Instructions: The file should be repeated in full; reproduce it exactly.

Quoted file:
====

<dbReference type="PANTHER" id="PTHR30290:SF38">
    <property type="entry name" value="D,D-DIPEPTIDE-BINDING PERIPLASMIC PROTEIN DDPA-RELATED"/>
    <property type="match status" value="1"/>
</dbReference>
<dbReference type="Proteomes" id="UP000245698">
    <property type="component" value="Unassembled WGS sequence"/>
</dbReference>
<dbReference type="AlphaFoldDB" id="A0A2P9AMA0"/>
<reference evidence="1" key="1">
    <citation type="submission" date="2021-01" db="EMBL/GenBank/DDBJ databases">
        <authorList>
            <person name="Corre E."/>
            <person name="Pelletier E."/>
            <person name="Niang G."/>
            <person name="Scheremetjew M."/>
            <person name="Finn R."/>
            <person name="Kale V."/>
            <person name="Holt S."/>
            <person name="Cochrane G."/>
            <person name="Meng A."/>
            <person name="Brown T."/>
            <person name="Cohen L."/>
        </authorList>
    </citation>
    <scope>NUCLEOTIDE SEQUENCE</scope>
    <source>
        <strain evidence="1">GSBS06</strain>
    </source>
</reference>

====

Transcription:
<dbReference type="PANTHER" id="PTHR30290:SF38">
    <property type="entry name" value="D,D-DIPEPTIDE-BINDING PERIPLASMIC PROTEIN DDPA-RELATED"/>
    <property type="match status" value="1"/>
</dbReference>
<dbReference type="Proteomes" id="UP000245698">
    <property type="component" value="Unassembled WGS sequence"/>
</dbReference>
<dbReference type="AlphaFoldDB" id="A0A2P9AMA0"/>
<reference evidence="1" key="1">
    <citation type="submission" date="2021-01" db="EMBL/GenBank/DDBJ databases">
        <authorList>
            <person name="Corre E."/>
            <person name="Pelletier E."/>
            <person name="Niang G."/>
            <person name="Scheremetjew M."/>
            <person name="Finn R."/>
            <person name="Kale V."/>
            <person name="Holt S."/>
            <person name="Cochrane G."/>
            <person name="Meng A."/>
            <person name="Brown T."/>
            <person name="Cohen L."/>
        </authorList>
    </citation>
    <scope>NUCLEOTIDE SEQUENCE</scope>
    <source>
        <strain evidence="1">GSBS06</strain>
    </source>
</reference>